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Flex-time is on the decline: Report
Paper says fewer workers get flexible shifts, even though such schedules may boost productivity.
July 25, 2005: 10:11 AM EDT

NEW YORK (CNN/Money) - The number of workers with flexible time schedules has been dropping, even though some studies contend such schedules increase productivity, says a new report.

The number of full-time wage and salary workers 16 or older on flexible schedules dropped to 27.4 million in 2004 from 29 million in May 2001, reported USA Today on Monday, citing a July report from the U.S. Department of Labor.

The report said there are two reasons: companies are getting rid of flexible schedules; and workers are afraid to ask.

According to a 2005 study from the Society for Human Resource Management, 56 percent of companies offered flexible schedules in 2005, compared to 64 percent in 2002.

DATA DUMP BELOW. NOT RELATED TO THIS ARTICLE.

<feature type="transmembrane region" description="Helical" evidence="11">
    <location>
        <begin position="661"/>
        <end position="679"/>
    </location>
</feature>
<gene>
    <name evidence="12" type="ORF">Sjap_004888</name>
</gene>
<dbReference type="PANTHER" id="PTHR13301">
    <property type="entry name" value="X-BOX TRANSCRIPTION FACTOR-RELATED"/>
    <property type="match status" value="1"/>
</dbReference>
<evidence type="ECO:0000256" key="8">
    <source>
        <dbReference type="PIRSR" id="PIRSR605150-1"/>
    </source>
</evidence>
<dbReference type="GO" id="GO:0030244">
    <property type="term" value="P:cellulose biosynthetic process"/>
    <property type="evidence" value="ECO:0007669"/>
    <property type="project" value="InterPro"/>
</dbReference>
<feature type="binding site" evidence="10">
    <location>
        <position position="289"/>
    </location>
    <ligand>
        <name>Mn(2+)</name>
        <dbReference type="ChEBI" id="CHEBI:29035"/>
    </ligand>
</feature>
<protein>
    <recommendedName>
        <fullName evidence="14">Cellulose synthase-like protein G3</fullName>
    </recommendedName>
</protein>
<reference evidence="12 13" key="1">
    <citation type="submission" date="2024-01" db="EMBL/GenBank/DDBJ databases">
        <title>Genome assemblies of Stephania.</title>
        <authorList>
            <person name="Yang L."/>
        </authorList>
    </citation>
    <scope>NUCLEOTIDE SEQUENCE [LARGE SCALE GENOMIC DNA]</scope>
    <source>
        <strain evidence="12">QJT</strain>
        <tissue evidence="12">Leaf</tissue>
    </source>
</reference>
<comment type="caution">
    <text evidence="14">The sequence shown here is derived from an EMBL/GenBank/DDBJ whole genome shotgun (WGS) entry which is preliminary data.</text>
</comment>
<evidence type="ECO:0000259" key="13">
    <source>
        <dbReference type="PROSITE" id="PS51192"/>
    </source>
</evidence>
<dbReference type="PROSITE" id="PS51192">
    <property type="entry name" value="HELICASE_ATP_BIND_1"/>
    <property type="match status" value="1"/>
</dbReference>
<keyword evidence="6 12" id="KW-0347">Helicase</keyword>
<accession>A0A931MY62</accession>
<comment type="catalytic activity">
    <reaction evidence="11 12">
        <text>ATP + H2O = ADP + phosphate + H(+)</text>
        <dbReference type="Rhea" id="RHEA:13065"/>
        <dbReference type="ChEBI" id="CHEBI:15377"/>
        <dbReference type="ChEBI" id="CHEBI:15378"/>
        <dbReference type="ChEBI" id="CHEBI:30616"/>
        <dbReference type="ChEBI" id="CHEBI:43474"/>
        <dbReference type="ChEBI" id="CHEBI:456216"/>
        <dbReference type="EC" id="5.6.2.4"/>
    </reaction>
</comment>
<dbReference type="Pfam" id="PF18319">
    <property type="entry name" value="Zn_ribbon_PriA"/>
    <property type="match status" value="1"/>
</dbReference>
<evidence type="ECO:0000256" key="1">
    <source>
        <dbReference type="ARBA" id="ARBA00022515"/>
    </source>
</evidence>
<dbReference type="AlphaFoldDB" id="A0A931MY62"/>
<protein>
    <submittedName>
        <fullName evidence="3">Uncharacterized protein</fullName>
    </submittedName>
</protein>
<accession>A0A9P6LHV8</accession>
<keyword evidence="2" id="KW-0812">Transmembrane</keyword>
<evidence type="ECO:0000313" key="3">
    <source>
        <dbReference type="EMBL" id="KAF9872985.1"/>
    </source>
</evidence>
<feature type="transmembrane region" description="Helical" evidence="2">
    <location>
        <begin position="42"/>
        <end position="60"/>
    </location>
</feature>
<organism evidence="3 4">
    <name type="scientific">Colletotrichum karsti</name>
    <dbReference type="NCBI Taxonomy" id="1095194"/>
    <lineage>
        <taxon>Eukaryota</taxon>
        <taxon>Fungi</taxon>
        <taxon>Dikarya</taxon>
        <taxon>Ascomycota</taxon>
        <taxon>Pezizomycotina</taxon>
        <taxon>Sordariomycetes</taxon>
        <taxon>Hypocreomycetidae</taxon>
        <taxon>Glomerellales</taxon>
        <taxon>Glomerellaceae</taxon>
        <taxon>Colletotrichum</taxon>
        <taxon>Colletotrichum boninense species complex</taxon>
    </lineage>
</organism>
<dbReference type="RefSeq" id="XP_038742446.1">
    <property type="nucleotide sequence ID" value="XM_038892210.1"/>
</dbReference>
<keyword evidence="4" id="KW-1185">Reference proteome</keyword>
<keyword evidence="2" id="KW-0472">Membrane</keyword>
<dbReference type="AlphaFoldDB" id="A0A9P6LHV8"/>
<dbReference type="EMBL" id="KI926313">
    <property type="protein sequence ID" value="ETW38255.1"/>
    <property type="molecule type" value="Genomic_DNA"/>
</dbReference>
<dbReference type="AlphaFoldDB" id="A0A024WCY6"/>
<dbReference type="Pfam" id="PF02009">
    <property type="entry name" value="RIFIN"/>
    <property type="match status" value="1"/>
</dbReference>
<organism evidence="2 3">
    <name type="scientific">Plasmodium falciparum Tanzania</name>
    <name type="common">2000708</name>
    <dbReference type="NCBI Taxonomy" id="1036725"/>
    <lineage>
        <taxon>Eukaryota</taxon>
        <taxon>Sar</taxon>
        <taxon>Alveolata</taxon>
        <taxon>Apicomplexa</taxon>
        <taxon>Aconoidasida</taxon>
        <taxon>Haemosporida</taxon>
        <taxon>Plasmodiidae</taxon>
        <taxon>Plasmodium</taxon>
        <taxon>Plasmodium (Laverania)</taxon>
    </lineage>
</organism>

Big corporate layoffs, such as Hewlett Packard's plan to axe 14,500 jobs, have made workers nervous about asking for more lenient scheduling.

"Today, if you ask, you may be the next out the door in the next layoffs," said Jennifer Openshaw, CEO and founder of Family Financial Network, a financial planning company based in Los Angeles.

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